Recently the US Preventive Services Task Force, an independent panel of primary care physicians funded by the Health and Human Services Agency for Healthcare Research and Quality, submitted new recommendations for screening mammography in the general population. These new recommendations have been given much media attention in recent days
which has resulted in widespread confusion and uncertainty because they appear to contradict the well-established guidelines for screening.
The current guidelines, which were endorsed by the same task force in 2002, recommend starting yearly screening mammograms at age 40 with no upper limit on age. The Task Force looked at large populations of women and analyzed the incidence of breast cancer in each decade, the relative effect of detection on overall survival, and potential negative consequences of screening to create the new guidelines, which recommend beginning routine screening mammography at age 50 and continue every other year until age 74. The new guidelines recommend against routine screening in women age 40-49 and over the age of 75, except in the case of patients considered “high risk”.
While this is an important study, we need to keep in mind that it is only one of a number of studies, several of which have arrived at very different conclusions. For example, recent studies from the Netherlands and Sweden show that early screening mammography results in a decrease in deaths of over 40% in women in their 40’s. By limiting screening mammograms in women 40-49 to only those who are considered “high risk”, the USPSTF study ignores the fact that 75% of breast cancers occur in women without risk factors.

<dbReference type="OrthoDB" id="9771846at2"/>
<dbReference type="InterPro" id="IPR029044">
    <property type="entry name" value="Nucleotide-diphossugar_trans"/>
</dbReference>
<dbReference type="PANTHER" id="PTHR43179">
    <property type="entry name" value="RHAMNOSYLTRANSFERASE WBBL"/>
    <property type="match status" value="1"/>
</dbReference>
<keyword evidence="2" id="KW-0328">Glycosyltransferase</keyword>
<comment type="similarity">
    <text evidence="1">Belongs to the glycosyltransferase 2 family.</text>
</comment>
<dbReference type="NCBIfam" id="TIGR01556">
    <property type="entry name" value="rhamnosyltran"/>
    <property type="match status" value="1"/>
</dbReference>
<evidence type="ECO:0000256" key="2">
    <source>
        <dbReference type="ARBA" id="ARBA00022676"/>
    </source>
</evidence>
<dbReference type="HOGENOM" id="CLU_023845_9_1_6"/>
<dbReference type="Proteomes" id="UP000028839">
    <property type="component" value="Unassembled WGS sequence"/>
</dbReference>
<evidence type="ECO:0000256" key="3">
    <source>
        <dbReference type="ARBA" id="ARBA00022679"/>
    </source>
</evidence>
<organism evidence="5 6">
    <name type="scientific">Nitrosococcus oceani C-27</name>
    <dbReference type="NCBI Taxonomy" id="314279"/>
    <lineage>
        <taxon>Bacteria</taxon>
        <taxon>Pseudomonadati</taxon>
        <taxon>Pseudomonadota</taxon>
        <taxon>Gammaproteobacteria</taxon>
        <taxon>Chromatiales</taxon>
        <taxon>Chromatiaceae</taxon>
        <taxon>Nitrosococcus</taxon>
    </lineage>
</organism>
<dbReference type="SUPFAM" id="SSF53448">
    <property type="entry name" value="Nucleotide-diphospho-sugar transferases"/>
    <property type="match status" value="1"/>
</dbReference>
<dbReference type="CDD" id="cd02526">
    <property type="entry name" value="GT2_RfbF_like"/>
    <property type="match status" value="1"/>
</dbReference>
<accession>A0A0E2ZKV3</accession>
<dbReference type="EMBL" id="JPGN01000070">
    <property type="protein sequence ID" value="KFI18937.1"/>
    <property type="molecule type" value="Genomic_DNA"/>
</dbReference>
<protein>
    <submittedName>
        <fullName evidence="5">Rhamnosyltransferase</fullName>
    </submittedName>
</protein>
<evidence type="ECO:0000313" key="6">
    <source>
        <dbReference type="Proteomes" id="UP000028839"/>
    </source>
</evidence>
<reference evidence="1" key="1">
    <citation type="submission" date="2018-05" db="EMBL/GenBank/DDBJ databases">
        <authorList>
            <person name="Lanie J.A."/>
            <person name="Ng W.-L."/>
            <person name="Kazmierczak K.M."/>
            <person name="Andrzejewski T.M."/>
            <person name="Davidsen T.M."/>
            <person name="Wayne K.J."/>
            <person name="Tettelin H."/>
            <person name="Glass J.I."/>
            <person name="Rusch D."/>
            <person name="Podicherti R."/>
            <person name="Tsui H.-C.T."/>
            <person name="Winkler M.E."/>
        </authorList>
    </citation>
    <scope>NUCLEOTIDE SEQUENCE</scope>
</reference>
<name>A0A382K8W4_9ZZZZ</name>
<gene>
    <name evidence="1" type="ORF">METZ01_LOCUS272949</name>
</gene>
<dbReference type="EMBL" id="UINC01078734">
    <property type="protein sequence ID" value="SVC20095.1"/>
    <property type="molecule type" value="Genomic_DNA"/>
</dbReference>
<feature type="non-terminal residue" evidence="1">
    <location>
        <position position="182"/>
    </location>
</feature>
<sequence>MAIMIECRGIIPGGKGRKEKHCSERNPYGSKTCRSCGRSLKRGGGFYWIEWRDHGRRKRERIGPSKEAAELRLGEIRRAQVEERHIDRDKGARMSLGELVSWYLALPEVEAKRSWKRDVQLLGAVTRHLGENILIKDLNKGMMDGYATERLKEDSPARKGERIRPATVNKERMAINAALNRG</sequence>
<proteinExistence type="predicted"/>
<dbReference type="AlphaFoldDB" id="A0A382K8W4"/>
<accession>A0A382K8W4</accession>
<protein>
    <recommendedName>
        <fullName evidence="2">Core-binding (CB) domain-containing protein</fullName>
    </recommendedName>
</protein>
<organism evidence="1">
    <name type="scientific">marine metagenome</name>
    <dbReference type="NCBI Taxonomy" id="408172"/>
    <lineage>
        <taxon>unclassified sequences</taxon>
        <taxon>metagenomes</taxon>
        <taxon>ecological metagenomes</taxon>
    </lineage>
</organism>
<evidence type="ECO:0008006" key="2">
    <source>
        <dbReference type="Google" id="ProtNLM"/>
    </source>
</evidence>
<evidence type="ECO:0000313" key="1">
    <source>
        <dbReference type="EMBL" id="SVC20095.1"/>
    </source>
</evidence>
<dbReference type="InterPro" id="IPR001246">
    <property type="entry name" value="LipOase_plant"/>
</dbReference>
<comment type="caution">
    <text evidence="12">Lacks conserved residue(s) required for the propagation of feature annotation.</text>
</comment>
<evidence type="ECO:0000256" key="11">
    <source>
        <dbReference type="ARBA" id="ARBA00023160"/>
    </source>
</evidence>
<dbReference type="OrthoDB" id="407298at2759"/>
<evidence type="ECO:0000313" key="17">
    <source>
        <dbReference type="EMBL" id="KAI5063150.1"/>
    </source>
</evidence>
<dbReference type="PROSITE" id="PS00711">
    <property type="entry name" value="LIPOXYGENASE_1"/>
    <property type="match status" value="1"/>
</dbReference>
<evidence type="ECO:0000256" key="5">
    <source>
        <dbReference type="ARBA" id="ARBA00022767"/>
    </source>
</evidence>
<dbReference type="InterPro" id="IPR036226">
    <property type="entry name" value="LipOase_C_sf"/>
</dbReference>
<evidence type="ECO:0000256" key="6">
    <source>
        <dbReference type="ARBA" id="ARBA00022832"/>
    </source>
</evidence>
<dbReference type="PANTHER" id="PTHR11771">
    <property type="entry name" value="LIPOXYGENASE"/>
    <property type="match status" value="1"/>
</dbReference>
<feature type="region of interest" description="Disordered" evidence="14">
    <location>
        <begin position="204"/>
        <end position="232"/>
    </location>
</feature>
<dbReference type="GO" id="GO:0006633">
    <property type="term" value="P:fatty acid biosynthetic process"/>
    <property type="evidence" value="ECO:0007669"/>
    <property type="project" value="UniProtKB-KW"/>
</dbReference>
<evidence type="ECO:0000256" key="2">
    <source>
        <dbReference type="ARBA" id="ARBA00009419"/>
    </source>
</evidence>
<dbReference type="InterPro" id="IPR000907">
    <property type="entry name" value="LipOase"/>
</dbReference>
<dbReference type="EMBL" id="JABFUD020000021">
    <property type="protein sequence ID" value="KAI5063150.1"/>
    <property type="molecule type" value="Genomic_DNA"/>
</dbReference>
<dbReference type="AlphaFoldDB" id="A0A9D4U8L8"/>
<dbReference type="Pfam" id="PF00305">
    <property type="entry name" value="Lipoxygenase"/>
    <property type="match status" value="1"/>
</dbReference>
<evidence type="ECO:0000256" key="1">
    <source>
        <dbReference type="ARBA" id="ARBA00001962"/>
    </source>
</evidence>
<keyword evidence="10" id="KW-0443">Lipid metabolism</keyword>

The American Cancer Society, The American College of Obstetrics and Gynecology, the Susan B Komen Foundation, and the American College of Radiology have all issued statements saying that they support the current recommendation that women begin annual screening mammograms at age 40. Medicare, as well as all of the major insurance companies have said that they have no immediate plans to change their reimbursement for screening mammograms for women of any age.
Vancouver Radiologists remains deeply committed to women’s health and breast care issues. Until there is a new consensus in the scientific community on this issue, we believe it is in the patients’ best interest to continue to recommend annual routine mammograms for all women over the age of 40. Instead of this being a divisive and confusing time, we see these developments as an opportunity for patients to begin a dialog with their primary care physicians on this and other issues.